When you talk cellphones, you need to first consider three main countries – United States, China and India. These are the fastest growing regions for cellphones and the most lucrative. China has the highest mobile subscriber rate, closely followed by India. United States stands third but in terms of mobile penetration rate, it is the highest.
Mobile Penetration rate is the number of active mobile phones in a population. Given the tendency to have multiple phones and default subscriptions, it is natural that India has a lower penetration rate. But when one looks at the kind of US telecom laws vs Indian telecom laws, I wonder if we are going the scary US way.
This difference comes up sharply tonight, against the backdrop of T Mobile announcing that they are dropping their contract plans, offering free tethering and cutting those annoying voicemail messages down to the beep.
Contracts were often considered the best way to get a fancy new gadget. Considering you pay the total bill off in installments, a $600 phone doesn’t feel that pricey. Of course, what most people did not notice, was that their bills did not drop even after the 2 year contract. A friend of mine who lives in the US argues that she rarely sticks to a phone for two entire years. She upgrades the minute her contract is up, or sometimes earlier, so she never paid heed to this difference. I am no longer in touch with the market pulse of the US, but from what I know, not everyone does this.
Regardless, the two-year contract seemed like a dream for us on the Indian shores and quite annoying on the US shores.
This contract system was introduced in India with the arrival of the iPhone. But in this context, the biggest service provider Airtel, expected you to pay up the entire INR 44,000 ($880) for the phone in a single payment and yet, you would be locked in for the same service provider. Why? That is just the way it plays, bro.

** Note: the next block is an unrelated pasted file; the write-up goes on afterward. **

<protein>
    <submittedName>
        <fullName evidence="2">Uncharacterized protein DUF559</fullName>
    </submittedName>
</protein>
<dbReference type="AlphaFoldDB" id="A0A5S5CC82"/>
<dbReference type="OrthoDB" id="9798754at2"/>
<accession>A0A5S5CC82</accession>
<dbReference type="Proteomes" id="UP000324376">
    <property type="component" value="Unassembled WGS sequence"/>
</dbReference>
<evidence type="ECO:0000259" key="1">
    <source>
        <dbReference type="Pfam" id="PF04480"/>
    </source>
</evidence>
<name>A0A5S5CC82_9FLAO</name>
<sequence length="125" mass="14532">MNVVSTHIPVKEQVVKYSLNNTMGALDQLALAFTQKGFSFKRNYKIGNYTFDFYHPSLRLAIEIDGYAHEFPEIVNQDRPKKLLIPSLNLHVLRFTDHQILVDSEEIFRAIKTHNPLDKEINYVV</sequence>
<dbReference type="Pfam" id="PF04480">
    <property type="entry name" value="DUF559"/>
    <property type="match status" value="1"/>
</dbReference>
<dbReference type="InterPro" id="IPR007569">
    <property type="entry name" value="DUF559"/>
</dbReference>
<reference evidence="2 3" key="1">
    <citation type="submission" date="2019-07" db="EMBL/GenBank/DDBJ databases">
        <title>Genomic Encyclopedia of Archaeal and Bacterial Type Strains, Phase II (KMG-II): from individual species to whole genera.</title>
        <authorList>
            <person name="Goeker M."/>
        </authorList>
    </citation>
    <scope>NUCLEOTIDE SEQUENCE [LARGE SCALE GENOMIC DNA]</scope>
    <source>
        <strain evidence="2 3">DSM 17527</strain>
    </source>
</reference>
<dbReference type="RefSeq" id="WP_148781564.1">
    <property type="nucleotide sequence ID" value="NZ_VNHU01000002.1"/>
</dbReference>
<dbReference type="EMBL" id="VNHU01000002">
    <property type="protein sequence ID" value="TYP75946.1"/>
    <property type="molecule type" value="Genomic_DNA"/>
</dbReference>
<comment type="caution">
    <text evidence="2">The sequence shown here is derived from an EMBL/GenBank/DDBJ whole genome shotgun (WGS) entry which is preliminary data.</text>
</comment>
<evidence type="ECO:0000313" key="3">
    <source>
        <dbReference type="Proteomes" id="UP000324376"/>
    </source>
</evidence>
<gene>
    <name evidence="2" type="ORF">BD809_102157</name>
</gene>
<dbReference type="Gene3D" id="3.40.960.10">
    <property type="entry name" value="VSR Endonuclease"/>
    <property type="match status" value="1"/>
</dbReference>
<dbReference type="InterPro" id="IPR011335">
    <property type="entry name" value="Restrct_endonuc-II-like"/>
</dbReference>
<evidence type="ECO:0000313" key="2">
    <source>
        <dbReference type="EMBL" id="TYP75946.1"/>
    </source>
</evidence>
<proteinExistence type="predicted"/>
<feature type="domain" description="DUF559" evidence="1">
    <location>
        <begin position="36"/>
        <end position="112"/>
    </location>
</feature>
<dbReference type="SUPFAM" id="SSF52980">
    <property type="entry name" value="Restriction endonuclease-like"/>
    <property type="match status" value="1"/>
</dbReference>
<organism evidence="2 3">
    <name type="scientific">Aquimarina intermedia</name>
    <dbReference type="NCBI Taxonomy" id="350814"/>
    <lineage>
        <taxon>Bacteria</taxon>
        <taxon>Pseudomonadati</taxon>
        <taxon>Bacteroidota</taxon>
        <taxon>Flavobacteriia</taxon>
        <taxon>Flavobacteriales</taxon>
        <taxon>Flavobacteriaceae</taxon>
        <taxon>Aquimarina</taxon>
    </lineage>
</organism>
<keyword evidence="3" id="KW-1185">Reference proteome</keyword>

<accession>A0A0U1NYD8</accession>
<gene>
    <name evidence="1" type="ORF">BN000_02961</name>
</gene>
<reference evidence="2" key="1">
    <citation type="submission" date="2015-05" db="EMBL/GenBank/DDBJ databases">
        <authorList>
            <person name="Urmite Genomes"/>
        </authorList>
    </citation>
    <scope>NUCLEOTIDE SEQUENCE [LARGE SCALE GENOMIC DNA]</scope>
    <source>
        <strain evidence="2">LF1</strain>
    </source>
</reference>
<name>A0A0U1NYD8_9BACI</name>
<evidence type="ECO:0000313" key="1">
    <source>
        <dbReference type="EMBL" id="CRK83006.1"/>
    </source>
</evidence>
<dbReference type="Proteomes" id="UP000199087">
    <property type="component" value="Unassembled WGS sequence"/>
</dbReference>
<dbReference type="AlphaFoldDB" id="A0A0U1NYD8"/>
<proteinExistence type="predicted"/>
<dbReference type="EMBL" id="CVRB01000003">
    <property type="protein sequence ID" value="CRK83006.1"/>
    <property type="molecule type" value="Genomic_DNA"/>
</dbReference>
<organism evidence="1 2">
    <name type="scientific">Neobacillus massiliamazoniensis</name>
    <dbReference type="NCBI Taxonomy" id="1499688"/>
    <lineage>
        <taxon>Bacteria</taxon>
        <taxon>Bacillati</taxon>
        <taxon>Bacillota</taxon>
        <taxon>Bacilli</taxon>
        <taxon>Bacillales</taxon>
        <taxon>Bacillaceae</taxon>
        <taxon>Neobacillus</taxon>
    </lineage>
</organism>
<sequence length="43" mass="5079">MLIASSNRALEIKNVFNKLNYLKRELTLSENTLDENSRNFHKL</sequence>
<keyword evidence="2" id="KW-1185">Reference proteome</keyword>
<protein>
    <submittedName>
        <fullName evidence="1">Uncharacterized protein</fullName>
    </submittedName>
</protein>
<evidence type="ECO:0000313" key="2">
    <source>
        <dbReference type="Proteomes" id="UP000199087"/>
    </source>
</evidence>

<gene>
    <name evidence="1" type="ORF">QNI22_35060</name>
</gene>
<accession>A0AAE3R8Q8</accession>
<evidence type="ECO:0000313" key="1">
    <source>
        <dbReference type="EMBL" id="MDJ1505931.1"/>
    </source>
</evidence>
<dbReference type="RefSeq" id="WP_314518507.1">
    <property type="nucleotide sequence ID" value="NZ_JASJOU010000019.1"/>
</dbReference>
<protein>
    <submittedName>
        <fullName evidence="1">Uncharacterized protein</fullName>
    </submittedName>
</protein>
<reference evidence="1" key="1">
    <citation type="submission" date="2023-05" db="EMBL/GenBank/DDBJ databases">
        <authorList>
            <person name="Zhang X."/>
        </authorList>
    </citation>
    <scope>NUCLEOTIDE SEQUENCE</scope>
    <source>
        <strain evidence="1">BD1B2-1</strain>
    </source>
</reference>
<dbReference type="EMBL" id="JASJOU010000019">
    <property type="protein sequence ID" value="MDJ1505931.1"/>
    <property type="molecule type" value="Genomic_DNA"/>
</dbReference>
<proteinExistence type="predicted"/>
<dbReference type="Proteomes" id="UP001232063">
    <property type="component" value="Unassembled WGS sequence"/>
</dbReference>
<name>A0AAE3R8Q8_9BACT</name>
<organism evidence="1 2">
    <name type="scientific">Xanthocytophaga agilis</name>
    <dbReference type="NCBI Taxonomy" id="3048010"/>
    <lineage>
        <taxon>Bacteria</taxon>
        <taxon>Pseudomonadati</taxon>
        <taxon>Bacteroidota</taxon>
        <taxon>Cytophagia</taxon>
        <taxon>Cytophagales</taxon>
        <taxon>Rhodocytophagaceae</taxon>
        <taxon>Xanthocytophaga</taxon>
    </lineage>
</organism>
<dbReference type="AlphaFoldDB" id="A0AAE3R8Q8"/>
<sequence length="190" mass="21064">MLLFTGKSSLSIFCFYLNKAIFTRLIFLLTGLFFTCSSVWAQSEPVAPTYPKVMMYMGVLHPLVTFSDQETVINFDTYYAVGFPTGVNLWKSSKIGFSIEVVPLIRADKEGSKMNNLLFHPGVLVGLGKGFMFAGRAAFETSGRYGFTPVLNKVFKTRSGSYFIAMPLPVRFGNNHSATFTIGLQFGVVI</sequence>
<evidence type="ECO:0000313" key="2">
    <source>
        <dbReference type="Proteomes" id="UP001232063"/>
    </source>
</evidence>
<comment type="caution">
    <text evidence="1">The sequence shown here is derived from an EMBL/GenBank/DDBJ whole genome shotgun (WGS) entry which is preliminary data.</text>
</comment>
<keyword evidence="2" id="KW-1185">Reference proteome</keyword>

Weirdly, several people signed up for this too.
The tariffs and packages… in 2002, cellphones were just entering the market. They were big, bulky and network charges were extremely high. Calls were charged at INR 12 / minute, an extremely high rate considering you could talk for half an hour on the landline for the same amount. Scarily, even incoming calls were charged and so were text messages. ‘Missed call’ became the fashion with everyone. Similar to a pager, you would give a single ring on a cellphone indicating you required a call back. Only emergencies, big shot politicians and real estate people carried around and actually spoke on cellphones.
Three years later, everyone had a cellphone. Service providers offered free text messaging to all the college students, leading to hours of illicit relationships and flirty messages. Call charges dropped and nobody was charged for incoming calls. It was 2005.
It is now 2013, and somehow, US seems to be stuck in the parody of being charged if someone calls YOU. It doesn’t matter who it is, but unless you are on an unlimited plan, you are supposed to pay for talking on your phone. Period. You pay to receive text messages. You pay to send text messages. You pay to retrieve your voicemail. And you pay a few extra cents listening to “if you want to send a page, please press #”. A page? Really? Surprisingly, the US telecom authorities aren’t keen to do much about this.
Of course, US subscribers do not really have to pay much for 3G like we do, nor do they have to pay if they travel out of state.
“Roaming” was the key that service providers used in India to keep their revenues. That was where incoming calls were charged too.
Given the intense rate of growth in India and hence, the competition, most service providers have been forced to lower their rates. I make calls from another state at the same price of a local call 5 years ago. And if TRAI is to be believed, this too will be gone soon.
We crib about many things here though… the high prices for 3G network, bad network and dropped calls. and TRAI’s new regulation of limiting the number of SMS.
But as I remember more about the quality of network in the US and the kind of charges they pay for the same, I am grateful to TRAI and don’t mind the issues that much. Network is a problem that is faced by every growing country. Scams… well, they are a problem we’ve faced forever. Frankly, Airtel does need some competition and I’d be glad to see them taken down.
Otherwise, least I do not have to pay to hear the nonsense someone else spouts.